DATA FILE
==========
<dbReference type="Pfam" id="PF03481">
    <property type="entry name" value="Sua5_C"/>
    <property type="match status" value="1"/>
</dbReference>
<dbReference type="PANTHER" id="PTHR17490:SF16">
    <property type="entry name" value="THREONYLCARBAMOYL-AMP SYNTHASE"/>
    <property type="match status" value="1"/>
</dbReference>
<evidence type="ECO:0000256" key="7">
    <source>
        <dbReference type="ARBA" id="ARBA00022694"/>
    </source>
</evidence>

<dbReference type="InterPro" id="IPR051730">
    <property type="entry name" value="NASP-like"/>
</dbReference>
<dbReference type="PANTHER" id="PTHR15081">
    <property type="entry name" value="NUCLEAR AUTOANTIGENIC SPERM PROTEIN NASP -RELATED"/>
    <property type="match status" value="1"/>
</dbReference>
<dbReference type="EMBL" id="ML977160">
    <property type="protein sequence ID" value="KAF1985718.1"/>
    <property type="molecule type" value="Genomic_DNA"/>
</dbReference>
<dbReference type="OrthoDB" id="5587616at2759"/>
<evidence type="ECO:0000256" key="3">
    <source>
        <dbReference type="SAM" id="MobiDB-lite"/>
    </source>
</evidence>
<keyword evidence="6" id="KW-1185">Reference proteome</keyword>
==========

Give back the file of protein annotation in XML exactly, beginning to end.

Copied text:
<dbReference type="Pfam" id="PF03481">
    <property type="entry name" value="Sua5_C"/>
    <property type="match status" value="1"/>
</dbReference>
<dbReference type="PANTHER" id="PTHR17490:SF16">
    <property type="entry name" value="THREONYLCARBAMOYL-AMP SYNTHASE"/>
    <property type="match status" value="1"/>
</dbReference>
<evidence type="ECO:0000256" key="7">
    <source>
        <dbReference type="ARBA" id="ARBA00022694"/>
    </source>
</evidence>

<dbReference type="InterPro" id="IPR051730">
    <property type="entry name" value="NASP-like"/>
</dbReference>
<dbReference type="PANTHER" id="PTHR15081">
    <property type="entry name" value="NUCLEAR AUTOANTIGENIC SPERM PROTEIN NASP -RELATED"/>
    <property type="match status" value="1"/>
</dbReference>
<dbReference type="EMBL" id="ML977160">
    <property type="protein sequence ID" value="KAF1985718.1"/>
    <property type="molecule type" value="Genomic_DNA"/>
</dbReference>
<dbReference type="OrthoDB" id="5587616at2759"/>
<evidence type="ECO:0000256" key="3">
    <source>
        <dbReference type="SAM" id="MobiDB-lite"/>
    </source>
</evidence>
<keyword evidence="6" id="KW-1185">Reference proteome</keyword>